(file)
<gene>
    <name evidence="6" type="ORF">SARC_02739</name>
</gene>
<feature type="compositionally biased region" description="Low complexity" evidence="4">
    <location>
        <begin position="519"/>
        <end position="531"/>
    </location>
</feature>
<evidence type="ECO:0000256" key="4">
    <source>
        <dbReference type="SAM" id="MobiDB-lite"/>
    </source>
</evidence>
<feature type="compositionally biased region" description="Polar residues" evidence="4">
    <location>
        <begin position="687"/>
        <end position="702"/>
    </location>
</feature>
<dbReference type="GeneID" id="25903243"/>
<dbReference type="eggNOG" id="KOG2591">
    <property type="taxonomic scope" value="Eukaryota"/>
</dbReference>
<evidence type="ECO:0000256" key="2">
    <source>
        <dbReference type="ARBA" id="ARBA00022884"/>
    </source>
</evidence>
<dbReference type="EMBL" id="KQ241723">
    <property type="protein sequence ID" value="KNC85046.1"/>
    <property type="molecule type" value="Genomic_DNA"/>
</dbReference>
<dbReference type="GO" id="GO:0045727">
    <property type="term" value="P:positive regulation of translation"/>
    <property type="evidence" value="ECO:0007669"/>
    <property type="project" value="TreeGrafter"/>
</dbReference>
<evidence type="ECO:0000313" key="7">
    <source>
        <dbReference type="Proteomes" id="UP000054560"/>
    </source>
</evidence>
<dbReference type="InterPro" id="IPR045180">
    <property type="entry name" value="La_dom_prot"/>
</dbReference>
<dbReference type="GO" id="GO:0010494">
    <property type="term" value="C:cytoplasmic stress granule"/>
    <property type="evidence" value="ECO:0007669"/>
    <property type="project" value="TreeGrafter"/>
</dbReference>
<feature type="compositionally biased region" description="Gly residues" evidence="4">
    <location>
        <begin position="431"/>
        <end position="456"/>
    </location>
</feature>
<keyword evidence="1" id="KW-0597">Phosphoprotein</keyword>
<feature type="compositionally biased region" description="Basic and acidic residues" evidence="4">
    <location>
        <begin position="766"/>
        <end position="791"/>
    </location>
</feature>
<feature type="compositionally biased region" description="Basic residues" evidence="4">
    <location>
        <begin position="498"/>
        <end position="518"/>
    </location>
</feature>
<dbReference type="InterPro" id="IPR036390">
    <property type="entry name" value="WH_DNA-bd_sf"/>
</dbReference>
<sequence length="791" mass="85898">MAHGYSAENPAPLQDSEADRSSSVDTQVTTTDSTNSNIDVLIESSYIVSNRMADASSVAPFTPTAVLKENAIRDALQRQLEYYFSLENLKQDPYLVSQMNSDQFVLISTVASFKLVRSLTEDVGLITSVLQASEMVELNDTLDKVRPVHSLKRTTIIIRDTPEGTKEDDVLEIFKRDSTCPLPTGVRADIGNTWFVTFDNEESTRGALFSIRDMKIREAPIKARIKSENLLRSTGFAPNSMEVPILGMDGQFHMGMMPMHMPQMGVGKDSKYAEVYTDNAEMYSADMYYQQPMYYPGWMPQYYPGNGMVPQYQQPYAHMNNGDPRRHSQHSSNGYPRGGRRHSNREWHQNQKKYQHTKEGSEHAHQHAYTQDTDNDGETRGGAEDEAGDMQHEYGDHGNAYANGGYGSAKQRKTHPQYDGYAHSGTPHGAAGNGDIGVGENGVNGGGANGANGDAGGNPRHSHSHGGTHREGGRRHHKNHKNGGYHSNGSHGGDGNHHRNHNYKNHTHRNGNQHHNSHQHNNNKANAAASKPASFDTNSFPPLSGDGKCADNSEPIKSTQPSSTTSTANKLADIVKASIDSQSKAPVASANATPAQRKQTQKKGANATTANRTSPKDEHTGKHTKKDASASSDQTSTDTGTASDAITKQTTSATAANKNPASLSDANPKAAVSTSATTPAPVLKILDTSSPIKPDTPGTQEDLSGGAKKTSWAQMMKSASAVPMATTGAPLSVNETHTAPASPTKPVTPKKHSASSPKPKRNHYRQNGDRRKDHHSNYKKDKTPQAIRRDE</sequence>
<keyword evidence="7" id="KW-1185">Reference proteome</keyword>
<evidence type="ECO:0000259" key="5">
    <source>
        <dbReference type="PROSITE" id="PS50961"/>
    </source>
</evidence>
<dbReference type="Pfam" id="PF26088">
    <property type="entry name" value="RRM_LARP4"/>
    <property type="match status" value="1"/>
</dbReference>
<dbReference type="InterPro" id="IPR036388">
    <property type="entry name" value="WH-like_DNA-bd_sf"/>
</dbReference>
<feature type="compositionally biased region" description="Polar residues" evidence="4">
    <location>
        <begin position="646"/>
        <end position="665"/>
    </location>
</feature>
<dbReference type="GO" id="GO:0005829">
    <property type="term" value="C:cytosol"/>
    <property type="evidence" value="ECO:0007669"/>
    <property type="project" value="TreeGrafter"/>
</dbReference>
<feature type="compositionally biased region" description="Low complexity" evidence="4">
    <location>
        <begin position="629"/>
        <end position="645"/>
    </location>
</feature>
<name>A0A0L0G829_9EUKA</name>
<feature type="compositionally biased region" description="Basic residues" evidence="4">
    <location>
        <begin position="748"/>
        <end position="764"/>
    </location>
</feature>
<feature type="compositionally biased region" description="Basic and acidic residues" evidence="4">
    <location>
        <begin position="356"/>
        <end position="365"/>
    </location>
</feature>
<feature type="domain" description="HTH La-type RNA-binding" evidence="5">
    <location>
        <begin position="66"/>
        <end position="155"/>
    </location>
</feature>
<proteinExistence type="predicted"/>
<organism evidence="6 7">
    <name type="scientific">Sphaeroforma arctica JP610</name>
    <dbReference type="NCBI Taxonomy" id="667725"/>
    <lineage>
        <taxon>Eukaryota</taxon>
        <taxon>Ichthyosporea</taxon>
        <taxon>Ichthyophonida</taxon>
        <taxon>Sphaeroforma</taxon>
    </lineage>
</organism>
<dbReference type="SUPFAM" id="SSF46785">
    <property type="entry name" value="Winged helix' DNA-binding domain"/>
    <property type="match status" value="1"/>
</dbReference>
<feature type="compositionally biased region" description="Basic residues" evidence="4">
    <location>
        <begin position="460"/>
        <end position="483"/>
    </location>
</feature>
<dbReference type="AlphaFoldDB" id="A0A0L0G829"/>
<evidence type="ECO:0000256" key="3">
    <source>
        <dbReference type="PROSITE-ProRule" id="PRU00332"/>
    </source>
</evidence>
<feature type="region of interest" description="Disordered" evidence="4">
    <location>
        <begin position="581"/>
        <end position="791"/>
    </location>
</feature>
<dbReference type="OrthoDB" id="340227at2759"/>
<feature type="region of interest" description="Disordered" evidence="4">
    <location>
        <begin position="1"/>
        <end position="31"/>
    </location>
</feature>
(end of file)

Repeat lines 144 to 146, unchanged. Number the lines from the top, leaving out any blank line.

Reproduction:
</feature>
<dbReference type="AlphaFoldDB" id="A0A0L0G829"/>
<evidence type="ECO:0000256" key="3">